Since its founding in 2009, Uber has revolutionized the way we operate on a daily basis. It’s changed the way we travel, interact with people in our communities, how we eat, and how we get products delivered. Uber isn't just making waves in transit, it’s also impacting the world of digital commerce at its core.
Uber is much more than just a ride-hailing app. Its sleek and easy design, innovative technology, streamlined marketing campaign, and ever-changing strategies are changing the way customers interact with the world around them. And this is making commerce companies react and respond in tandem.
How has Uber changed the digital commerce world, and what can businesses learn from them?
1. Mobile Revolution
Uber was one of the first apps to encourage people to connect with their services instantaneously via the mobile platform. Uber was one of the only companies willing to go to the “mobile only” strategy, where everything is handled on their mobile app—and it works for them.
As the majority of users are moving to smartphones for their searching and purchasing, we’re seeing that Uber was at the precipice of a major mobile revolution.
Mobile commerce, or “m-commerce,” is the wave of the future. Consumers are increasingly searching for products using their mobile devices—and then buying directly from their phone. In fact, 79% of smartphone users have made a purchase using their mobile device.
It’s never been more imperative to move your business to mobile. Whether you’re optimizing your site for mobile, selling on social media, or connecting via the app or text message, you want to ensure you’re making an impression on the mobile audience.
2. The Gig Economy
More and more people are participating in the gig economy. Nearly 57 million U.S. workers are part of the gig economy, and this number is only growing.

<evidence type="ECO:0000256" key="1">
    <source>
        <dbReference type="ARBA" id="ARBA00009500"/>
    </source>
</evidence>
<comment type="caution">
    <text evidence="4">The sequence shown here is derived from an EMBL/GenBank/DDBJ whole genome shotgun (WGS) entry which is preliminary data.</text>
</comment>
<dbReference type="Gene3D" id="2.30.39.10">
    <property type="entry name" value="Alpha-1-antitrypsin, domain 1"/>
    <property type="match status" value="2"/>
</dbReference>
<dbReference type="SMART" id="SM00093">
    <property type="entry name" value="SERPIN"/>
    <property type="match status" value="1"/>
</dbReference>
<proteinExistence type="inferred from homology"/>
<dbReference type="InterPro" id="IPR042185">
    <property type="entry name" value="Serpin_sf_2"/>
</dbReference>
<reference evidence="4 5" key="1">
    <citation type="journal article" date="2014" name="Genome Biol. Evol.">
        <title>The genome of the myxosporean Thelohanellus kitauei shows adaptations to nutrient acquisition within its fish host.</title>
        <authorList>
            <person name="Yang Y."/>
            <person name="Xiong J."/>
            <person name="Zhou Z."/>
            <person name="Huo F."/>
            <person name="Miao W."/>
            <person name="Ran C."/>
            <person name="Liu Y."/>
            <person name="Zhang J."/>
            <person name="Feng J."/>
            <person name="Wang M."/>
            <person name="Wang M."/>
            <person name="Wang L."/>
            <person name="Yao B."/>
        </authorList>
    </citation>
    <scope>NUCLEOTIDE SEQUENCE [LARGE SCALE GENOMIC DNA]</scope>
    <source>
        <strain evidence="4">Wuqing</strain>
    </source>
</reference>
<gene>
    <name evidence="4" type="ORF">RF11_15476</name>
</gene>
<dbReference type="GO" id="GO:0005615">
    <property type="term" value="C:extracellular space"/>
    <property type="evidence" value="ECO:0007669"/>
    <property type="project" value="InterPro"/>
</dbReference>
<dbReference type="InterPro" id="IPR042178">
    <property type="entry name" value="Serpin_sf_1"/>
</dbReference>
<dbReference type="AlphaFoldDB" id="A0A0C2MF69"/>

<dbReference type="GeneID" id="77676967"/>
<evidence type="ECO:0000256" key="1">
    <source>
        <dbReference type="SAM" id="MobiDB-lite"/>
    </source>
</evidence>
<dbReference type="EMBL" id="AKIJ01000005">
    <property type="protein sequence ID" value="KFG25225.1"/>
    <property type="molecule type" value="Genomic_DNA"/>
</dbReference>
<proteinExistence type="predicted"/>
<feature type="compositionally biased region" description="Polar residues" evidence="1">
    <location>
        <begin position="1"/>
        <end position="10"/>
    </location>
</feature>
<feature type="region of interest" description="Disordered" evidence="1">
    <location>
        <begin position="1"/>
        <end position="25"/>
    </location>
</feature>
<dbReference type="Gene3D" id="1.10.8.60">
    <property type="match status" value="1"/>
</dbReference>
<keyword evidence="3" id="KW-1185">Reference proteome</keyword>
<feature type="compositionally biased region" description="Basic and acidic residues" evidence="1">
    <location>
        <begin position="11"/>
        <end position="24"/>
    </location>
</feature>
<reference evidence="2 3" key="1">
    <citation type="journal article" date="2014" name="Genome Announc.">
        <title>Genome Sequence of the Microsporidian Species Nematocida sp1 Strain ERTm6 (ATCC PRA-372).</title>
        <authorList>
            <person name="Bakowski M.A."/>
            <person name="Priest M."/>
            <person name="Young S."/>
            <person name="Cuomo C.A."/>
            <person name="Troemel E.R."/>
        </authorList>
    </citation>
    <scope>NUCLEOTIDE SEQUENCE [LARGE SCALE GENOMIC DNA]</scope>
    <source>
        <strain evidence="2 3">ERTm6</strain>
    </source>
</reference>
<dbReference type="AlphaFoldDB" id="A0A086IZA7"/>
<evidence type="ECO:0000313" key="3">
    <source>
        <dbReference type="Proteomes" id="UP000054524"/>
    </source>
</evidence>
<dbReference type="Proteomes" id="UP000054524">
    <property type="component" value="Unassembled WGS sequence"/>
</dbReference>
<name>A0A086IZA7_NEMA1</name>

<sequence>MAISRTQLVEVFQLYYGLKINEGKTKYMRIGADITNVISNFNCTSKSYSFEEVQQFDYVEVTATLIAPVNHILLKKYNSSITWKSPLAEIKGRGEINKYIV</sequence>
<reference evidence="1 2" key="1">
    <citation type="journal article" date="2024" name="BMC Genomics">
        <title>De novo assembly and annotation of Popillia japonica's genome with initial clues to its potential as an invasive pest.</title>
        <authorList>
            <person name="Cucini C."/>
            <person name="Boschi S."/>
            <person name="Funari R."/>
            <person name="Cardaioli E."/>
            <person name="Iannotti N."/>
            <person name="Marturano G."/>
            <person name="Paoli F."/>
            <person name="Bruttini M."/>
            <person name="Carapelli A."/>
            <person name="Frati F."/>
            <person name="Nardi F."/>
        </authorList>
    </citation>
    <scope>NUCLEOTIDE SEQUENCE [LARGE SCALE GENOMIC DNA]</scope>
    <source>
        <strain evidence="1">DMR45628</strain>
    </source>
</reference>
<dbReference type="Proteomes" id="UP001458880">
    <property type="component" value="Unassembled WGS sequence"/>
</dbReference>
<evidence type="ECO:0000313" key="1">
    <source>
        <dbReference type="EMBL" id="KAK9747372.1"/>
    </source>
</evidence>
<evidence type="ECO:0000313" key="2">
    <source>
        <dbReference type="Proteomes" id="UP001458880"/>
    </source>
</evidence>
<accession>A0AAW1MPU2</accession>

Uber was one of the first to strategically integrate the freelance lifestyle, giving drivers complete control of their schedule and salary. Drivers decide when they want to hit the road and when they want to take time off. This creates an innately more satisfied employee base because they maintain control over their own work. The majority of Uber drivers like their jobs and stay on, at least part-time, for several years.
Plus, Uber’s use of the gig economy has minimized their need for infrastructure. They aren’t paying salaries, taxis, taxi housing units, or other major operating costs. This makes them a less costly alternative to traditional taxi companies, which leaves more room in the budget for innovation and technology.
This tells us something important about business operations, especially for small businesses. There’s talent out there in the freelance world waiting to get picked up. You can build a strong team for your online business by hiring freelancers and outsourcing to agencies—without killing your business on overhead or salaries.
Your employees are the heart of your brand. Consider getting in on the gig economy to find quality talent that won’t break the bank, especially if you’re just starting out.
Note: That doesn’t mean you should underpay your workers. Uber offers competitive compensatory packages along with flexible schedules to attract lots of drivers to keep their cities brimming with Uber cars.
3. Streamlined Checkout
When using the Uber app, you don’t even realize that you’re “checking out” when you call for an Uber. They save your payment information, you drop a pin, and a car is suddenly there. You don’t even have to think about making a payment. With a few taps, service is at your fingertips and charged on your card.
You want this sort of “mindless checkout” process for your website as well. You want to be such a staple of your consumer’s life that paying for your products and services isn’t even a question.
That’s why there are so many subscription services popping up now. They have consistent monthly customers who don’t have to think about whether or not they want their subscription box that month. They get it automatically, and the service is paid unconsciously.